D.C. sites that recall suffragists’ battles
On March 3, 1913, Inez Milholland, astride a white horse and dressed in a white Cossack suit and white boots, led an unusual parade down Washington, D.C.’s Pennsylvania Avenue. With “Liberty, Equality, Fraternity” banners fluttering in the wind behind her, Milholland led between 6,000 and 8,000 women, along with 10 bands, 26 floats, and six golden chariots in the Woman Suffrage Procession.
“This was the first March on Washington,” said Rebecca Boggs Roberts, author of Suffragists in Washington, D.C.: The 1913 Parade and the Fight for the Vote.
The unprecedented parade through the capital was a dramatic event in the 72-year campaign to grant women the right to vote.
In August, America marked the centennial of the 19th Amendment, which guaranteed that right. The D.C. area was a hotbed in the suffragists’ struggles of the late 19th and early 20th centuries. Several local landmarks tied to the suffragist movement are easy to visit.
The 1913 suffrage march was pure pageantry. The program read, “We march in protest against the present political organization of society from which women are excluded.”
Milholland, calling herself “the free woman of the future,” invoked the image of Joan of Arc. The U.S. Treasury building, next to the White House, was the stage for an elaborate tableau featuring robed women representing Liberty, Justice, Charity, Hope and Peace.
However, the marchers were met with jeers, shoves and spitting, mostly from rowdy men who labeled them “unwomanly,” “unsexed” and “shameless,” while police looked on indifferently.
Upon arriving at Union Station by train on parade day, which was also the day before his inauguration, President-elect Woodrow Wilson was met by only a few fans.
“Where are the people?” he asked. The answer: “On the avenue, watching the suffragists’ parade.”
As Wilson resisted supporting women’s right to vote, the National Woman’s Party devised a new tactic in 1917 that they called the “Silent Sentinels” — a “perpetual delegation” on the White House sidewalk. It was, according to The Suffragist newspaper, “the first time in history the President of the United States is being picketed.”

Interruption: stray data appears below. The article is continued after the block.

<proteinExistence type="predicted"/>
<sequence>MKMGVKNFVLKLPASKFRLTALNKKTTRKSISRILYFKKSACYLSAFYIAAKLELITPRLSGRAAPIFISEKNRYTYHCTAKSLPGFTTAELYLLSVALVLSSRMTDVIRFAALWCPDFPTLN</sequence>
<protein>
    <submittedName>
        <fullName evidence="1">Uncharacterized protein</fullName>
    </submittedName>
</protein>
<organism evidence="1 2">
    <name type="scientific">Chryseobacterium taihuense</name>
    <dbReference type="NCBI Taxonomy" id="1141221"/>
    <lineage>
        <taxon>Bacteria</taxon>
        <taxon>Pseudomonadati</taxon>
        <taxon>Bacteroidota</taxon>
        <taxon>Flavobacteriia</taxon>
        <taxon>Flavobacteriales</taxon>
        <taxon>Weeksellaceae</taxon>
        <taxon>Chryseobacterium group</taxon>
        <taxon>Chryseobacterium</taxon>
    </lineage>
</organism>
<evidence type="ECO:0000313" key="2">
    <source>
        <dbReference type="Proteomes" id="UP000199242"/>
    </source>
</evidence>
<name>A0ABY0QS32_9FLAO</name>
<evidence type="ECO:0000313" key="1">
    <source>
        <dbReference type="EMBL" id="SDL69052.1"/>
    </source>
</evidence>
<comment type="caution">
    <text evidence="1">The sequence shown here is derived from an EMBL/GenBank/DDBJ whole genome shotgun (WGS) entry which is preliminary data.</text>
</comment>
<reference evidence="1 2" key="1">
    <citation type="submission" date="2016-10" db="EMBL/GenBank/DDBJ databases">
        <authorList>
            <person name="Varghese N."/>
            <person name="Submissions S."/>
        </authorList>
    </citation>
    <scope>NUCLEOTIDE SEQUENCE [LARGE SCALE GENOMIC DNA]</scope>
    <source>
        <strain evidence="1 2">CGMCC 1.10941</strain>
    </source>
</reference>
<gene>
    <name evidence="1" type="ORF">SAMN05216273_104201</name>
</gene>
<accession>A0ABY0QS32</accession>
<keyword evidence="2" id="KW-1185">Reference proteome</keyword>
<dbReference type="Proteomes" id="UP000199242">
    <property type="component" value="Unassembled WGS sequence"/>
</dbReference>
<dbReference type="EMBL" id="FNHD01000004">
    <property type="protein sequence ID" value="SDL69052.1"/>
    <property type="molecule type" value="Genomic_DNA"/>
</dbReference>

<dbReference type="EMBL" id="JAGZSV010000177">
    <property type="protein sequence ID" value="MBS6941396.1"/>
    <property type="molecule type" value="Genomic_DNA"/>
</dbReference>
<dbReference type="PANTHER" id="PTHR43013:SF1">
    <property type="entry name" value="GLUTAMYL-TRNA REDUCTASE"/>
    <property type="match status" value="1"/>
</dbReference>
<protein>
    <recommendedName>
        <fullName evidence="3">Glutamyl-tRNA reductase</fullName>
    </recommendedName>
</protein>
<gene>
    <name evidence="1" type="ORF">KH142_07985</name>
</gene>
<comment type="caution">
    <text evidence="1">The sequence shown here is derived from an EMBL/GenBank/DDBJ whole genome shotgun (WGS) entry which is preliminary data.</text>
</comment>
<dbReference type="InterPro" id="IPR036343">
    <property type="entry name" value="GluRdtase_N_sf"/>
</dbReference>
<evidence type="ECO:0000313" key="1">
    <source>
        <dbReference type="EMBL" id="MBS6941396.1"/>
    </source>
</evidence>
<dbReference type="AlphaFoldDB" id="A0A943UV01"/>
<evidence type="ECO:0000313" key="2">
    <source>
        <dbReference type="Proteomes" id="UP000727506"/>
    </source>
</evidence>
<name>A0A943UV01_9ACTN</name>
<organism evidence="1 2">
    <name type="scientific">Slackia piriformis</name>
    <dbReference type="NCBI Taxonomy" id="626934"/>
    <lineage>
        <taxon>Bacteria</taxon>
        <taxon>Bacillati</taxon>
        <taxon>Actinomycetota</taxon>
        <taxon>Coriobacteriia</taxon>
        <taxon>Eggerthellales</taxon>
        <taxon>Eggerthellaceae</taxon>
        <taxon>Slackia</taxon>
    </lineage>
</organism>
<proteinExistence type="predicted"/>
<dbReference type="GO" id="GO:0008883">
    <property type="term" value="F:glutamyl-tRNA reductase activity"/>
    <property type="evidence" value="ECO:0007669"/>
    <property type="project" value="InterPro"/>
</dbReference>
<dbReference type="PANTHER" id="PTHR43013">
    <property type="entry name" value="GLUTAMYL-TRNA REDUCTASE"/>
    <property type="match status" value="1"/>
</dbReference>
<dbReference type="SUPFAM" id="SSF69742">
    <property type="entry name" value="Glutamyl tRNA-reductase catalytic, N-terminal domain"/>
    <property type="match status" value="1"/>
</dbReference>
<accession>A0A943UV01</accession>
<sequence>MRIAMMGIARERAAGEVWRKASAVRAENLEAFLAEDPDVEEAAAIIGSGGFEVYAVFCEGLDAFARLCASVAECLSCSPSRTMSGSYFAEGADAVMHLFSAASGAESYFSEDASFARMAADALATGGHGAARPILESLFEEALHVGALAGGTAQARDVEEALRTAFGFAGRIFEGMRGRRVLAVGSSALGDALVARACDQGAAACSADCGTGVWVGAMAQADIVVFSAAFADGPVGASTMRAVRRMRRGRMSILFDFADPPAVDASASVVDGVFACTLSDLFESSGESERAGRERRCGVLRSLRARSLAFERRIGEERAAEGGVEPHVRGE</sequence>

Thousands of women in purple, gold and white sashes stood silently in all kinds of weather, hoisting banners that asked, “Mr. President, how long must women wait for liberty?”
With World War I well underway, the suffragists denounced Wilson’s fight for democracy abroad while denying it at home. In 1918, Wilson relented and justified backing a suffrage amendment as “a necessary war measure.”
Unhappy with Wilson’s lukewarm support, however, in 1919 women began burning his speeches in Grecian urns on the White House sidewalk and in Lafayette Park, weathering attacks by men and infuriating officials.
One of the suffragists’ boldest acts was burning Wilson in effigy because he and his party, they charged, held women “in political slavery.”
A monument to equality
The Belmont-Paul Women’s Equality National Monument served as the headquarters of the National Woman’s Party, founded by Alice Paul. The three-story brick house at Second Street and Constitution Avenue, N.E., sits in the shadow of the Senate’s Hart Office Building, the Supreme Court and the Capitol.
Built in 1800, the house was the epicenter of the suffragists’ campaigns. The museum houses memorabilia, banners and attire associated with the 19th amendment and the Equal Rights Amendment, which Congress passed in 1972 but is not yet ratified.